4. Company Culture

“How” you do something is just as important as “what” you do.  (Or if you prefer, “the ends do not justify the means!”). I’m happy to have found a place to work that shares my values.  While my work itself is enjoyable, (it is stimulating and constantly challenging me to learn more), I have the most enthusiasm for the people I work with and the culture I work in every day.  I know our executive leadership cares about me and my fellow teammates, and I strive to give that same care and attention to my team, who in turn pass it along to our clients and their guests.   We don’t take shortcuts, we choose the right path, and when we make a mistake we own up to it and make it right.   Years ago, the accesso team worked together to define our company’s five core values: Commitment, Innovation, Passion, Teamwork, and Integrity.  Our internal peer recognition programs are based on rewarding team members who exhibit those five core values.  If someone stays late or works over their weekend on a project with a tight deadline – their peers thank them for their Commitment and Passion!  If someone comes up with a new piece of code which speeds up the purchase process for guests – their peers thank them for their Innovation!  If someone takes the time out of an already jam-packed day to sit with a new colleague and go over a particularly complex product set up – their peers thank them for their Teamwork!  Our team is rewarded for taking care of the clients and doing so in a conscientious way.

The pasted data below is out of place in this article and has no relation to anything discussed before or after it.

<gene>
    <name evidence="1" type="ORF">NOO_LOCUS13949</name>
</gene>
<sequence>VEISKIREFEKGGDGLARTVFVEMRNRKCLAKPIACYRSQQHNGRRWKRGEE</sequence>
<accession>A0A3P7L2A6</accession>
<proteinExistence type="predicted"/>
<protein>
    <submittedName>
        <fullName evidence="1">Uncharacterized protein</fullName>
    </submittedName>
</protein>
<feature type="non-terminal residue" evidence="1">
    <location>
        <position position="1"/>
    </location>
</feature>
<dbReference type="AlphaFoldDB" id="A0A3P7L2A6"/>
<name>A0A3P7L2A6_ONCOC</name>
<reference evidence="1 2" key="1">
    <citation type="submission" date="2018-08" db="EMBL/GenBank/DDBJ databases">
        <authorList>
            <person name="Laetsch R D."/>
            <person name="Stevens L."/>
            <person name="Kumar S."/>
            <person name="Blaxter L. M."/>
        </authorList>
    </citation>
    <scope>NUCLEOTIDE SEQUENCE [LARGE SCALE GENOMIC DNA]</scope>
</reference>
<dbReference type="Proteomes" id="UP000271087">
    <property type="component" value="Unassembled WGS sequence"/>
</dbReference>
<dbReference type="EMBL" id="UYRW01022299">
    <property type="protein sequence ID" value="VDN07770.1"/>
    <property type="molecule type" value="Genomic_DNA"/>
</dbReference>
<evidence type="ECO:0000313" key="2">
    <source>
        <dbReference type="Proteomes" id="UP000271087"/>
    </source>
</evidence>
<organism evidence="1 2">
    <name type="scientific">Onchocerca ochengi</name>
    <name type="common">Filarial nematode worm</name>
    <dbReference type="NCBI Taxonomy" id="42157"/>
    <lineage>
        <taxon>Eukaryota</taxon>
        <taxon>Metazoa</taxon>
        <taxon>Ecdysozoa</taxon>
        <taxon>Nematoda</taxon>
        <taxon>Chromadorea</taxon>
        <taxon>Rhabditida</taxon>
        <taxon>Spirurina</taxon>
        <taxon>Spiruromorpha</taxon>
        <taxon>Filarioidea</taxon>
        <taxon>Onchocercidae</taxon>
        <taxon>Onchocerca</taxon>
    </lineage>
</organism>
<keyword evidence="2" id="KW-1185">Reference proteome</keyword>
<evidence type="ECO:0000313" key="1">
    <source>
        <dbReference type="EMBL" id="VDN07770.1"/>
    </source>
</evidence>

Although I’ve traded the mountains of Colorado for the beaches of Florida, I’m thrilled with where my journey has taken me.  I’m happy to live and work in the epicenter of the leisure and entertainment industry, and even happier to be part of a company which provides outstanding service to our clients and their guests.  


Brandon Holst – Vice President, Global Implementation

Brandon Holst is the Vice President of Global Implementation for accesso Passport.  He lives in Orlando with his wife and 3-year-old son, and when they’re not playing in the theme parks they enjoy traveling to experience new people and cultures!